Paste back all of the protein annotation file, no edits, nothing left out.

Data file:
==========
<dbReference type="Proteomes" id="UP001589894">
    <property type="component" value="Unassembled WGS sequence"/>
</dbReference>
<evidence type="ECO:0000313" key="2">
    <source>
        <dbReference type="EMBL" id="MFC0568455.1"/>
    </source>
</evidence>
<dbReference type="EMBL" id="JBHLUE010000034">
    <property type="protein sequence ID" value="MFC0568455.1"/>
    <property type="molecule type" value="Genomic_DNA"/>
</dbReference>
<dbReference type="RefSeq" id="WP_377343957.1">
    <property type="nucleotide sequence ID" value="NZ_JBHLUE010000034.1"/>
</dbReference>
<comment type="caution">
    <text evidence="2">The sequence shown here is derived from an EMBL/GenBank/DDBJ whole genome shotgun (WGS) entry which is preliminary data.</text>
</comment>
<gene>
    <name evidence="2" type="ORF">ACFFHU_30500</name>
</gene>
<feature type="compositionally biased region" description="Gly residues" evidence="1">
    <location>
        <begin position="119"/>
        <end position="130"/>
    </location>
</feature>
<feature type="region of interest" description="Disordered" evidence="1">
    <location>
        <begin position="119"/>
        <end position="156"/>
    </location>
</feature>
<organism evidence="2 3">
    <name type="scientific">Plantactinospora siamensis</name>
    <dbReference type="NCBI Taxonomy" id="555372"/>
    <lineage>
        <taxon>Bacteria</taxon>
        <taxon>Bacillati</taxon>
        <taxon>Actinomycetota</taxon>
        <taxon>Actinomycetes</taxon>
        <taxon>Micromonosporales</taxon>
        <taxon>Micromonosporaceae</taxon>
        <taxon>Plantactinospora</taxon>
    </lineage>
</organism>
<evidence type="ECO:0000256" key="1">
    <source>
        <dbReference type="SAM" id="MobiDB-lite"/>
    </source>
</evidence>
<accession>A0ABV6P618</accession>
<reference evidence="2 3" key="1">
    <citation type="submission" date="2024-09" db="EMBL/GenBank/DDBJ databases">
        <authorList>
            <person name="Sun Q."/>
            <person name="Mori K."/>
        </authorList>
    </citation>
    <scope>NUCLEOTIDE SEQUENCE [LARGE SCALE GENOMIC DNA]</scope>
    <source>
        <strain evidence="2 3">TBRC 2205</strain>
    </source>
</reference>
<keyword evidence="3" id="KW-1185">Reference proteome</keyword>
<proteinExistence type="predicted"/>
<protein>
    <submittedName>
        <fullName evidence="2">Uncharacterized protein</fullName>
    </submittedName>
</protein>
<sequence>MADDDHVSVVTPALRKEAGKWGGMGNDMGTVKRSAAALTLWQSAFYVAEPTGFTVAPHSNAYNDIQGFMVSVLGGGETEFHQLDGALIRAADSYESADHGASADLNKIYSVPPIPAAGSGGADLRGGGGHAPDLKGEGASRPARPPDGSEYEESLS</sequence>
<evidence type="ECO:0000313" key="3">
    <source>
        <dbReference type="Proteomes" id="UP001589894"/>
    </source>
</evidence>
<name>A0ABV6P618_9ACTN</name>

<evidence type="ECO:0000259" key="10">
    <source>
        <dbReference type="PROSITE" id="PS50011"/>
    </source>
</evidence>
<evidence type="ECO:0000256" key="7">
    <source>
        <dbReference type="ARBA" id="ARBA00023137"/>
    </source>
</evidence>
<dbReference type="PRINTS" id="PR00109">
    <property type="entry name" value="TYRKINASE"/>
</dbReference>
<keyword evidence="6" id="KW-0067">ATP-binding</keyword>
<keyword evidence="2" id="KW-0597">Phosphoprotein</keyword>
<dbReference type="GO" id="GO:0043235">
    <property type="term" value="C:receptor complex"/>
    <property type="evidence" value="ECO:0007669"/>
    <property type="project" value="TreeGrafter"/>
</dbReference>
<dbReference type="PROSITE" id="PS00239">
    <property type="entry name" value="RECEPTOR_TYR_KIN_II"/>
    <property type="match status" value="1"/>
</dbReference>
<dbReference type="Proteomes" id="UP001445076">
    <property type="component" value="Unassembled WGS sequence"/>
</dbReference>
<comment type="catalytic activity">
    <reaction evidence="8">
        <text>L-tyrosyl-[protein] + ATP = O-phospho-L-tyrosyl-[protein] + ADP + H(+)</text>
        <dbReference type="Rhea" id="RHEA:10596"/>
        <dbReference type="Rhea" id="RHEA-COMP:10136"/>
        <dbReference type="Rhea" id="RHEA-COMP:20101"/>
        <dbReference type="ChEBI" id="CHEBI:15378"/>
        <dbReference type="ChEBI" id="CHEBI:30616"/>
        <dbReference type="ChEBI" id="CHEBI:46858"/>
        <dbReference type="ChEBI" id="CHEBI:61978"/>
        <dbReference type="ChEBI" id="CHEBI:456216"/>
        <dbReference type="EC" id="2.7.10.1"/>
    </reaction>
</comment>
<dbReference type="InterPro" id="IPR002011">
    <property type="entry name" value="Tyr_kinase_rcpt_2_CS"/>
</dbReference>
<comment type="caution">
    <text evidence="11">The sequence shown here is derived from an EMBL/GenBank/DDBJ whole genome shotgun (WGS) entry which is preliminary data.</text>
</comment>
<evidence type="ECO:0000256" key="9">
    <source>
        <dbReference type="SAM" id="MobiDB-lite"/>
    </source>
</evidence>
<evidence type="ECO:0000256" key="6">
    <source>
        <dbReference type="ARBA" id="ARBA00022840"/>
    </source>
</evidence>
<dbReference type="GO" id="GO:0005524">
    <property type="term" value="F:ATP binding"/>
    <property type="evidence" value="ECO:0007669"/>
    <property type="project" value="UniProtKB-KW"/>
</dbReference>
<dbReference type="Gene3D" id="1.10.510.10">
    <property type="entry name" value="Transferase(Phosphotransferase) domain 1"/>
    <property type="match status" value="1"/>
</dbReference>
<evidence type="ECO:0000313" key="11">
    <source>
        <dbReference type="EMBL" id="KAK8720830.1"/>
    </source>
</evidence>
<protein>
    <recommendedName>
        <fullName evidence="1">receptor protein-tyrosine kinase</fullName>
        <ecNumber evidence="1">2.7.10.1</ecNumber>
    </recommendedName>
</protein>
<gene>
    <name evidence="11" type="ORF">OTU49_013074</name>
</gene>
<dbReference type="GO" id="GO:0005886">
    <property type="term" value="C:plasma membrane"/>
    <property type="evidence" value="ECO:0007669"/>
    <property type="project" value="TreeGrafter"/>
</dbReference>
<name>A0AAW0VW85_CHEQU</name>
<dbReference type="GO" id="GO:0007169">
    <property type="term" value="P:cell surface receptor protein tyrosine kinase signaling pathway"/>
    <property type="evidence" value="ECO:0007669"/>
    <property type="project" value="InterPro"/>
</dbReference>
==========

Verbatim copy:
<dbReference type="Proteomes" id="UP001589894">
    <property type="component" value="Unassembled WGS sequence"/>
</dbReference>
<evidence type="ECO:0000313" key="2">
    <source>
        <dbReference type="EMBL" id="MFC0568455.1"/>
    </source>
</evidence>
<dbReference type="EMBL" id="JBHLUE010000034">
    <property type="protein sequence ID" value="MFC0568455.1"/>
    <property type="molecule type" value="Genomic_DNA"/>
</dbReference>
<dbReference type="RefSeq" id="WP_377343957.1">
    <property type="nucleotide sequence ID" value="NZ_JBHLUE010000034.1"/>
</dbReference>
<comment type="caution">
    <text evidence="2">The sequence shown here is derived from an EMBL/GenBank/DDBJ whole genome shotgun (WGS) entry which is preliminary data.</text>
</comment>
<gene>
    <name evidence="2" type="ORF">ACFFHU_30500</name>
</gene>
<feature type="compositionally biased region" description="Gly residues" evidence="1">
    <location>
        <begin position="119"/>
        <end position="130"/>
    </location>
</feature>
<feature type="region of interest" description="Disordered" evidence="1">
    <location>
        <begin position="119"/>
        <end position="156"/>
    </location>
</feature>
<organism evidence="2 3">
    <name type="scientific">Plantactinospora siamensis</name>
    <dbReference type="NCBI Taxonomy" id="555372"/>
    <lineage>
        <taxon>Bacteria</taxon>
        <taxon>Bacillati</taxon>
        <taxon>Actinomycetota</taxon>
        <taxon>Actinomycetes</taxon>
        <taxon>Micromonosporales</taxon>
        <taxon>Micromonosporaceae</taxon>
        <taxon>Plantactinospora</taxon>
    </lineage>
</organism>
<evidence type="ECO:0000256" key="1">
    <source>
        <dbReference type="SAM" id="MobiDB-lite"/>
    </source>
</evidence>
<accession>A0ABV6P618</accession>
<reference evidence="2 3" key="1">
    <citation type="submission" date="2024-09" db="EMBL/GenBank/DDBJ databases">
        <authorList>
            <person name="Sun Q."/>
            <person name="Mori K."/>
        </authorList>
    </citation>
    <scope>NUCLEOTIDE SEQUENCE [LARGE SCALE GENOMIC DNA]</scope>
    <source>
        <strain evidence="2 3">TBRC 2205</strain>
    </source>
</reference>
<keyword evidence="3" id="KW-1185">Reference proteome</keyword>
<proteinExistence type="predicted"/>
<protein>
    <submittedName>
        <fullName evidence="2">Uncharacterized protein</fullName>
    </submittedName>
</protein>
<sequence>MADDDHVSVVTPALRKEAGKWGGMGNDMGTVKRSAAALTLWQSAFYVAEPTGFTVAPHSNAYNDIQGFMVSVLGGGETEFHQLDGALIRAADSYESADHGASADLNKIYSVPPIPAAGSGGADLRGGGGHAPDLKGEGASRPARPPDGSEYEESLS</sequence>
<evidence type="ECO:0000313" key="3">
    <source>
        <dbReference type="Proteomes" id="UP001589894"/>
    </source>
</evidence>
<name>A0ABV6P618_9ACTN</name>

<evidence type="ECO:0000259" key="10">
    <source>
        <dbReference type="PROSITE" id="PS50011"/>
    </source>
</evidence>
<evidence type="ECO:0000256" key="7">
    <source>
        <dbReference type="ARBA" id="ARBA00023137"/>
    </source>
</evidence>
<dbReference type="PRINTS" id="PR00109">
    <property type="entry name" value="TYRKINASE"/>
</dbReference>
<keyword evidence="6" id="KW-0067">ATP-binding</keyword>
<keyword evidence="2" id="KW-0597">Phosphoprotein</keyword>
<dbReference type="GO" id="GO:0043235">
    <property type="term" value="C:receptor complex"/>
    <property type="evidence" value="ECO:0007669"/>
    <property type="project" value="TreeGrafter"/>
</dbReference>
<dbReference type="PROSITE" id="PS00239">
    <property type="entry name" value="RECEPTOR_TYR_KIN_II"/>
    <property type="match status" value="1"/>
</dbReference>
<dbReference type="Proteomes" id="UP001445076">
    <property type="component" value="Unassembled WGS sequence"/>
</dbReference>
<comment type="catalytic activity">
    <reaction evidence="8">
        <text>L-tyrosyl-[protein] + ATP = O-phospho-L-tyrosyl-[protein] + ADP + H(+)</text>
        <dbReference type="Rhea" id="RHEA:10596"/>
        <dbReference type="Rhea" id="RHEA-COMP:10136"/>
        <dbReference type="Rhea" id="RHEA-COMP:20101"/>
        <dbReference type="ChEBI" id="CHEBI:15378"/>
        <dbReference type="ChEBI" id="CHEBI:30616"/>
        <dbReference type="ChEBI" id="CHEBI:46858"/>
        <dbReference type="ChEBI" id="CHEBI:61978"/>
        <dbReference type="ChEBI" id="CHEBI:456216"/>
        <dbReference type="EC" id="2.7.10.1"/>
    </reaction>
</comment>
<dbReference type="InterPro" id="IPR002011">
    <property type="entry name" value="Tyr_kinase_rcpt_2_CS"/>
</dbReference>
<comment type="caution">
    <text evidence="11">The sequence shown here is derived from an EMBL/GenBank/DDBJ whole genome shotgun (WGS) entry which is preliminary data.</text>
</comment>
<evidence type="ECO:0000256" key="9">
    <source>
        <dbReference type="SAM" id="MobiDB-lite"/>
    </source>
</evidence>
<evidence type="ECO:0000256" key="6">
    <source>
        <dbReference type="ARBA" id="ARBA00022840"/>
    </source>
</evidence>
<dbReference type="GO" id="GO:0005524">
    <property type="term" value="F:ATP binding"/>
    <property type="evidence" value="ECO:0007669"/>
    <property type="project" value="UniProtKB-KW"/>
</dbReference>
<dbReference type="Gene3D" id="1.10.510.10">
    <property type="entry name" value="Transferase(Phosphotransferase) domain 1"/>
    <property type="match status" value="1"/>
</dbReference>
<evidence type="ECO:0000313" key="11">
    <source>
        <dbReference type="EMBL" id="KAK8720830.1"/>
    </source>
</evidence>
<protein>
    <recommendedName>
        <fullName evidence="1">receptor protein-tyrosine kinase</fullName>
        <ecNumber evidence="1">2.7.10.1</ecNumber>
    </recommendedName>
</protein>
<gene>
    <name evidence="11" type="ORF">OTU49_013074</name>
</gene>
<dbReference type="GO" id="GO:0005886">
    <property type="term" value="C:plasma membrane"/>
    <property type="evidence" value="ECO:0007669"/>
    <property type="project" value="TreeGrafter"/>
</dbReference>
<name>A0AAW0VW85_CHEQU</name>
<dbReference type="GO" id="GO:0007169">
    <property type="term" value="P:cell surface receptor protein tyrosine kinase signaling pathway"/>
    <property type="evidence" value="ECO:0007669"/>
    <property type="project" value="InterPro"/>
</dbReference>